By Robbie Ward
TUPELO – Tupelo developers, real estate agents and contractors discussed the current housing situation in the city during a housing summit led by Mayor Jason Shelton.
The gathering served as part of the mayor’s effort to find ways to create affordable housing in the city. During Shelton’s campaign for office earlier this year, he focused on finding ways to attract and retain young, middle-class residents to Tupelo.
Shelton said he considered Thursday’s summit the beginning of a longer conversation to find ways to spur residential development.
“I want to learn from you,” Shelton told the crowd of professionals in the housing sector. “I need you to tell me what needs to be done.”
Responses included everything from bringing more jobs to the region to lowering costs on permits and other expenses related to building houses.
The 2010 Census showed little growth in Tupelo’s population, while northern Lee County suburbs experienced significant increases.
Tommy Morgan, owner of real estate and development companies in Northeast Mississippi, said the main factor for people choosing areas outside Tupelo is price. Fewer regulations and building codes outside of Tupelo lead to houses built for less cost.
“It’s just a cost issue when they can go to the county and get an equal or better product,” Morgan said.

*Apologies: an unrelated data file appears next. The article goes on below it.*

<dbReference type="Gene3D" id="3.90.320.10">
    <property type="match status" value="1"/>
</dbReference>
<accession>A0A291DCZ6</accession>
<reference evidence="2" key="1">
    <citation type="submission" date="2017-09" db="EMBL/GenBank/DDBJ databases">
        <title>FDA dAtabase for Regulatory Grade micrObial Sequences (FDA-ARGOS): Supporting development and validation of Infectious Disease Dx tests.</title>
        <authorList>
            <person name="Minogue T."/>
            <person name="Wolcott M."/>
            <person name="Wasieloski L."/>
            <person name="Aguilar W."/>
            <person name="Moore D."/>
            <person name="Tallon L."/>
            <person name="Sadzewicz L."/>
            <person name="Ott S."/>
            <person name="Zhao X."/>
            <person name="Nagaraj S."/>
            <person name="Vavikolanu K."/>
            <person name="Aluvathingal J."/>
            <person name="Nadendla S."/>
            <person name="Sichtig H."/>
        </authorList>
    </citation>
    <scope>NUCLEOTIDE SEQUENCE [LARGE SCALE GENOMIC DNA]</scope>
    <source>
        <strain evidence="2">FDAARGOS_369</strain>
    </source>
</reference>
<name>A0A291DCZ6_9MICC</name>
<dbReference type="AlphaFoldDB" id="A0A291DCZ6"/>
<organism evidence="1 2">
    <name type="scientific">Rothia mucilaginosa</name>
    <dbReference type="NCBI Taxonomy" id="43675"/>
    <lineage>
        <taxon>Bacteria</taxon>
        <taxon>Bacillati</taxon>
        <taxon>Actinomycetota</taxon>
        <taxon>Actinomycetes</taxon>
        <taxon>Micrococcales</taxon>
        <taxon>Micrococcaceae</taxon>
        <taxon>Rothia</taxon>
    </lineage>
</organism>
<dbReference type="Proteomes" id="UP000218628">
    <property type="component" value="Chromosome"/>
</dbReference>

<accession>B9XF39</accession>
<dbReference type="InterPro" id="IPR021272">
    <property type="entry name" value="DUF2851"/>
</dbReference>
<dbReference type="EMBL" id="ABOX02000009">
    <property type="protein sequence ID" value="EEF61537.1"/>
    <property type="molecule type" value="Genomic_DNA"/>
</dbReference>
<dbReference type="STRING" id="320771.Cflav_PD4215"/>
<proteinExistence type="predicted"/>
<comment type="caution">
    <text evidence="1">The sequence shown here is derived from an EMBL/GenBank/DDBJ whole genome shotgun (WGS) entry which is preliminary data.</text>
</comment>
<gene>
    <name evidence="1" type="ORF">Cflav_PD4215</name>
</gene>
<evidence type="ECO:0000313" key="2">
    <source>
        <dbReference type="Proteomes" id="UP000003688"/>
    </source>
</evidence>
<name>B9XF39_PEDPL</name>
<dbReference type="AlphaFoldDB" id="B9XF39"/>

However, not everyone at the City Hall meeting agreed property built outside of the city has the same standards as housing in Tupelo. But, most seemed to agree that housing costs are lower outside of Tupelo.
Rob Harness, who builds mid- to upper-income homes, said he has noticed a drop in demand for housing built in the area, a problem that impacts the construction sector in the area and can impact the local economy.
“One thing we’ve noticed is a diminished demand,” he said. “It’s a challenge these days.”
The housing conversation comes on the heels of the City Council planning a vote on the updated development code, a result of the city’s updated comprehensive plan that set goals of simplifying city codes and ordinances. Pat Falkner, the city’s planner, said builders will have more flexibility when the new code is passed.
Shelton told the group that tweaks to make codes friendlier toward developers can still happen after the council passes it.